New taxes on beer, internet services and plastic bags go into effect in early 2020

Dec 23, 2019 | 15 comments

Beer and foreign-based internet services are among the products that will see a tax increase or be taxed for the first time beginning in 2020. Most new taxes take effect January 1 but others will apply beginning in February and March.

A 10% hike in the beer excise tax goes into effect in January.

The excise tax on beer will increase 10 percent and digital services such as Netflix, Airbnb, Uber and Cabify will be subject for the first time to the national 12 percent VAT tax. In addition, non-reusable plastic bags will be taxes at four cents per bag in 2020, increasing to 10 cents in 2023.

The new taxes were passed December 17 as part of the Tax Simplification Law after President Lenin Moreno’s first economic reform package, submitted in November, was rejected by the National Assembly.

The tax on internet-based services is being opposed by Netflix and Airbnb, the companies claiming they should be exempt since their administrative functions are based out of the country. The finance ministry has responded that it is unfair that all services provided in Ecuador not be taxed equally, whether they are based in the country or not. It points out that other Latin American countries, including Colombia and Uruguay, have recently instituted similar taxes.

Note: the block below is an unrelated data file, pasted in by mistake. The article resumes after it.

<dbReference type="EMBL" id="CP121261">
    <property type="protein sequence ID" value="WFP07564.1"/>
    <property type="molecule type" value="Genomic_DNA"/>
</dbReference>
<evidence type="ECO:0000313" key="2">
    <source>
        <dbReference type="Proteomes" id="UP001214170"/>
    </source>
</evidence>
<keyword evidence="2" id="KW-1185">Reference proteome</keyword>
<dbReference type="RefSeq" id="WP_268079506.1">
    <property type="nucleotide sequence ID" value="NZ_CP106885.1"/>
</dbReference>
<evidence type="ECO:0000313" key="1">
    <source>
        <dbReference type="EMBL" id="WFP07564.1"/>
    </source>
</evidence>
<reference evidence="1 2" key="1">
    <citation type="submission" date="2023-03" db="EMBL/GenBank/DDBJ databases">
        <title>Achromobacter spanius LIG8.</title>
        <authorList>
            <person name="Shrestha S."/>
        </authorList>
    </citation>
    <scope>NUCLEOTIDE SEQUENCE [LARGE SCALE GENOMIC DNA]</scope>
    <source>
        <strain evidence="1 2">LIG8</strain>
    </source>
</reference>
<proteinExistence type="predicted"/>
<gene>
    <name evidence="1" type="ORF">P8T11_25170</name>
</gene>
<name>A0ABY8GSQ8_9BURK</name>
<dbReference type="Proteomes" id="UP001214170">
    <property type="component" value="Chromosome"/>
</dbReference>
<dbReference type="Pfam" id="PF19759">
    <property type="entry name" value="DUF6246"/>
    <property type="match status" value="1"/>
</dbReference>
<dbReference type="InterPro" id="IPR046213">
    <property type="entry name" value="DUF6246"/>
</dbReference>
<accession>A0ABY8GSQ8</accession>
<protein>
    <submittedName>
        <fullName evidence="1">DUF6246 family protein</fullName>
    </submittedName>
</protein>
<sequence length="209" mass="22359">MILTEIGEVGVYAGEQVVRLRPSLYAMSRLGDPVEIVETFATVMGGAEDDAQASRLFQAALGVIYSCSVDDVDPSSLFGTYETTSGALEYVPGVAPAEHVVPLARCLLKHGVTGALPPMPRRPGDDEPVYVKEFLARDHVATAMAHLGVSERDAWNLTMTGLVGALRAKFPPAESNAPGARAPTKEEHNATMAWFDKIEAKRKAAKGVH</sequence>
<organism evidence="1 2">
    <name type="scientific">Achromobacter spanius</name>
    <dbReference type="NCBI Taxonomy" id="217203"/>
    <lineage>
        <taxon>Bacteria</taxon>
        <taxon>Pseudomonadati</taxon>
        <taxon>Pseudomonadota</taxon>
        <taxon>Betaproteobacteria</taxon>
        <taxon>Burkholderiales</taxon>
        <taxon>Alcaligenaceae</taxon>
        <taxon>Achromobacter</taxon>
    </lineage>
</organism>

The ministry says the new tax on beer will be offset, in the case of small craft breweries, with tax breaks provided to entrepreneurs. The country’s large beer makers say they will pass the tax hike on to consumers.

Ecuador’s Internal Revenue service says it could take as long as 90 days to work out details on internet-based services.

Also to be worked out are how the tax on plastic bags used in grocery and department stores and markets will be applied and collected. The law exempts plastic bags used for industrial, agricultural and export purposes as well as those used for frozen products or that contain 50 percent recycled material. Plastic products manufacturers and distributors say they will challenge the tax in court.

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